The effort to become is the beginning of fear, the fear of being or not being. The mind, the residue of experience, is always in fear of the unnamed, the challenge. The mind, which is name, word, memory, can function only within the field of the known; and the unknown, which is challenge from moment to moment, is resisted or translated by the mind in terms of the known. This resistance or translation of the challenge is fear; for the mind can have no communion with the unknown. The known cannot commune with the unknown; the known must cease for the unknown to be.
What Krishnamurti refers to as "the mind" in the passage above is what some others describe as "ego." It "can function only within the field of the known," and "the unknown...is resisted."
In other words, "I know what I know, and I don't want to know what I don't know." This becomes a circular loop of thinking. It's a way to resist whatever we don't know.
We're fascinated by drama in movies and television. In Story, Robert McKee says this: "The substance of story is the gap that splits open between what a human being expects to happen when he takes an action and what really does happen; the rift between expectation and result, probability and necessity. To build a scene, we constantly break open these breaches in reality." (179)
We love watching the "known" of others get challenged. But when it comes to ourselves, we're often terrified of it, and avoid it every change we get.
The mind is the maker of fear; and when it analyses fear, seeking its cause in order to be free from it, the mind only further isolates itself and thereby increases fear. When you use analysis to resist confusion, you are increasing the power of resistance; and resistance of confusion only increases the fear of it, which hinders freedom. In communion there is freedom, but not in fear."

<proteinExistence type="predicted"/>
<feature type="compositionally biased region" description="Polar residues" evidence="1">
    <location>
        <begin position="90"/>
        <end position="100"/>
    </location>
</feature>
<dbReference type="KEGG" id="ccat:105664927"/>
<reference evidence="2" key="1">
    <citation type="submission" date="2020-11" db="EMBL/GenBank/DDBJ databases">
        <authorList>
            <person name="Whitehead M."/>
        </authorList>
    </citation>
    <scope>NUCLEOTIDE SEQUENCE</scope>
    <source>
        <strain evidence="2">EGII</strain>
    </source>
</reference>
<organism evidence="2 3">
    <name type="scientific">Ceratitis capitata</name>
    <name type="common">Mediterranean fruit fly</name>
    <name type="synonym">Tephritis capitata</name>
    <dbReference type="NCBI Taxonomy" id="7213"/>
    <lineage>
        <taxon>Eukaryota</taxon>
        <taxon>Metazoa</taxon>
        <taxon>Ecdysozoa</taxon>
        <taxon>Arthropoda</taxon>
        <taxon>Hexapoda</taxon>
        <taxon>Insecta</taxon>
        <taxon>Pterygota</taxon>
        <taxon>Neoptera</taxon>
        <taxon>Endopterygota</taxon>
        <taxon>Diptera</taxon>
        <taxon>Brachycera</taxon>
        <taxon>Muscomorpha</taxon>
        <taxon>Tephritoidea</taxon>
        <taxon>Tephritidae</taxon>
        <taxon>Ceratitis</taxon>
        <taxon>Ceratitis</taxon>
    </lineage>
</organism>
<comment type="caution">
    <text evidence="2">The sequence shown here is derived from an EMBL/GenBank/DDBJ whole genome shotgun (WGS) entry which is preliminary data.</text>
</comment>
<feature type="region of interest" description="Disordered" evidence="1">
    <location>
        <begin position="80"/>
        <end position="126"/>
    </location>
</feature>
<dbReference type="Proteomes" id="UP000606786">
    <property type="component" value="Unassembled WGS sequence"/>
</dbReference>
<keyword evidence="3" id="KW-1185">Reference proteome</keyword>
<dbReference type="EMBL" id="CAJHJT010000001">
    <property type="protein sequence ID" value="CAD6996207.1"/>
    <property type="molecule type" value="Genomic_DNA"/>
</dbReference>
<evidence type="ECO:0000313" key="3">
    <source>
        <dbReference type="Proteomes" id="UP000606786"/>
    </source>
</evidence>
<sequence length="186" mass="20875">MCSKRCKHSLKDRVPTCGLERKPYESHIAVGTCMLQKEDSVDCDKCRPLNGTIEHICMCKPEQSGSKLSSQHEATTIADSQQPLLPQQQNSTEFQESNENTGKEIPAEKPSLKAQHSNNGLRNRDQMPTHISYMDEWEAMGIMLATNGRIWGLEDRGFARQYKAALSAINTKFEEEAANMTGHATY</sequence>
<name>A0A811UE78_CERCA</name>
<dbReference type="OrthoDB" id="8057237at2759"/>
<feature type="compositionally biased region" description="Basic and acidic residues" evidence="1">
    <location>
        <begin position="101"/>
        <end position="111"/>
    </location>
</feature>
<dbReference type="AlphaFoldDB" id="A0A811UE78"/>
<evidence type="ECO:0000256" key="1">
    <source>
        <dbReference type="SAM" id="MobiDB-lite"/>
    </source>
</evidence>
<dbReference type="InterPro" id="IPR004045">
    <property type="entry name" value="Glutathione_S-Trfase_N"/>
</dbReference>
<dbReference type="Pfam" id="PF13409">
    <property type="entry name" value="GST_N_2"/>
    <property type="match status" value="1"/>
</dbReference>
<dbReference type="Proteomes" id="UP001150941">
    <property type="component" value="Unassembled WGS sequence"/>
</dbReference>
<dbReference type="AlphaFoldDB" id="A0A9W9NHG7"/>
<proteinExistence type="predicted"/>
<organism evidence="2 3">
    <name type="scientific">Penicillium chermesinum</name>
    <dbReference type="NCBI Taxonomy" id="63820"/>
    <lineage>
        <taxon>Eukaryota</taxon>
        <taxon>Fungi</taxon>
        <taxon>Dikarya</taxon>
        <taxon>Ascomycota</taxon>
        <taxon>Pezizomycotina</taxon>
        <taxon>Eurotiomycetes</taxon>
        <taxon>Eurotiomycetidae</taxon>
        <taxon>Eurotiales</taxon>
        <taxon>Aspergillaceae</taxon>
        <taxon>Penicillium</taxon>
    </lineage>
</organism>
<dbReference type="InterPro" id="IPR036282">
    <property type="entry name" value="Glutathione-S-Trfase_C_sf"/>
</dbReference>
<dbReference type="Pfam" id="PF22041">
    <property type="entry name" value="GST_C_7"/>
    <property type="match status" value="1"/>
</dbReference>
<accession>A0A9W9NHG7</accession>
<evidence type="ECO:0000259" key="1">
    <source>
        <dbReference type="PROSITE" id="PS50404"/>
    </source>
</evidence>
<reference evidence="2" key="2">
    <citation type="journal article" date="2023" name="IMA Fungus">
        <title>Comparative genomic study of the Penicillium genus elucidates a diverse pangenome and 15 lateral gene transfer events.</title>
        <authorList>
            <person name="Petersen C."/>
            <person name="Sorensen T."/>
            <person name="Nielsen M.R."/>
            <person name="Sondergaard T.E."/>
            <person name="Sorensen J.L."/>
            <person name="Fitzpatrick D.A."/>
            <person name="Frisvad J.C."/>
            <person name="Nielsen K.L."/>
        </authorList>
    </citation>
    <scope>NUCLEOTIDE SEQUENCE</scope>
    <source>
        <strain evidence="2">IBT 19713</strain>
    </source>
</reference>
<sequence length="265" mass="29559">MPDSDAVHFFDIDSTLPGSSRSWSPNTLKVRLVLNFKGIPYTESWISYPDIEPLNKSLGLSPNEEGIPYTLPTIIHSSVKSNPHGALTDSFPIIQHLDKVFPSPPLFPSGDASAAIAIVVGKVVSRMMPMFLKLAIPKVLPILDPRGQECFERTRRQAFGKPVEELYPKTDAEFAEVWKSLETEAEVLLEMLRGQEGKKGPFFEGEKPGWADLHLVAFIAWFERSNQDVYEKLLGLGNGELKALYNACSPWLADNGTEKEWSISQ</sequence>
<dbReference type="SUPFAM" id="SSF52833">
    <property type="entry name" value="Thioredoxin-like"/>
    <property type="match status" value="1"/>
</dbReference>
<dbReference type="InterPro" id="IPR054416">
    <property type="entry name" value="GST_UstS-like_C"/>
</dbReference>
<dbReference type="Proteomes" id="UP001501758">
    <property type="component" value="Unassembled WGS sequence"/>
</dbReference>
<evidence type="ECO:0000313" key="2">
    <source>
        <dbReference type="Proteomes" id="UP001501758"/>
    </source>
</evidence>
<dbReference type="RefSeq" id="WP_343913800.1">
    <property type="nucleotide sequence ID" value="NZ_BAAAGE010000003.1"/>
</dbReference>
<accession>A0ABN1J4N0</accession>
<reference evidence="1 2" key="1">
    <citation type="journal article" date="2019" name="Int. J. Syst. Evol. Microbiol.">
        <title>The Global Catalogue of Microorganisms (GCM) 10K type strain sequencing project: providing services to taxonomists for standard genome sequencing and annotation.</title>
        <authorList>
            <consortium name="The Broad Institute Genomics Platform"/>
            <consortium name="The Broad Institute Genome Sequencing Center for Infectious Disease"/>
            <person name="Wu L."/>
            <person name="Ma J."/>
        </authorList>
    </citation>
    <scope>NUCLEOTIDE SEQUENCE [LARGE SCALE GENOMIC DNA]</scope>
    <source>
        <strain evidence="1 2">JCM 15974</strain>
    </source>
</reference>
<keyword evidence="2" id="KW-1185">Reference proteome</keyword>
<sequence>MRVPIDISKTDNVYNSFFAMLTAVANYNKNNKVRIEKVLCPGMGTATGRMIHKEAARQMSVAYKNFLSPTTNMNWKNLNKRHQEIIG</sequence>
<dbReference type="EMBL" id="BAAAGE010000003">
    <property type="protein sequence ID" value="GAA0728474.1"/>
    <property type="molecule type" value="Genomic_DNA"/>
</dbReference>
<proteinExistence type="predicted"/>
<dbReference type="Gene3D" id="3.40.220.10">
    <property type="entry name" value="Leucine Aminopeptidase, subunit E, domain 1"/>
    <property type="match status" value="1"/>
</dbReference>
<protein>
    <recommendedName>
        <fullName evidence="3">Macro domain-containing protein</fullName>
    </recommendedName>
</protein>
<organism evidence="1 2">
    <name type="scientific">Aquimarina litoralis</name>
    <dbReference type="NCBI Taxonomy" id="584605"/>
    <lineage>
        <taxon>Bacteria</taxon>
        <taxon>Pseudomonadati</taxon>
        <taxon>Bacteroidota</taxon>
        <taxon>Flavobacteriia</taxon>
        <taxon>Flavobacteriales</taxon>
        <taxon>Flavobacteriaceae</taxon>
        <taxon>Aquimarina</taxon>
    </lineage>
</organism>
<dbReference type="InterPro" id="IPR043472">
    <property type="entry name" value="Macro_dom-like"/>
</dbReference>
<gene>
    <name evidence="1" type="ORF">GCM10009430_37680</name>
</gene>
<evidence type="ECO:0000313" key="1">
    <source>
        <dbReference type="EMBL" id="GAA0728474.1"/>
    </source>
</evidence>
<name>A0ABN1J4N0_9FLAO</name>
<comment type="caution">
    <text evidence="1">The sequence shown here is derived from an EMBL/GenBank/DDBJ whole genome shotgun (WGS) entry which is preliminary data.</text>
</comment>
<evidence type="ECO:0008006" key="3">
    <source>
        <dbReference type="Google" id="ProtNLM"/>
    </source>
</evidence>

Krishnamurti offers no easy solutions.
There's no quick "tip" - even in today's blog-happy world - that will easily extinguish fear, once and for all.
But this doesn't mean that there's no solution at all. He does point us in a direction. His advice seems to lie in the direction of "knowing yourself," understanding your own ego, and trying to ground yourself in genuine reality.
No small task.
But nobody said this would be easy. And there's reason for hope. As he says, "if we can understand fear, go into it fully step by step, explore the whole content of it, then fear will never return in any form."
This means an effort to see clear facts verses our interpretations of them, the reality of a situation verses what our minds or egos tell us about them, not getting so wrapped up in what we "know" (or assume) that we become afraid of seeing what we don't know. We might "know" that something is a snake, when in fact, we're actually afraid of a rope.
All that fear might be based on a misunderstanding of what's actually going on.
So, take heart. Courage might be closer than we think.
"Self-knowledge is the beginning of wisdom, which is the ending of fear."
excerpt from Commentaries On Living, First Series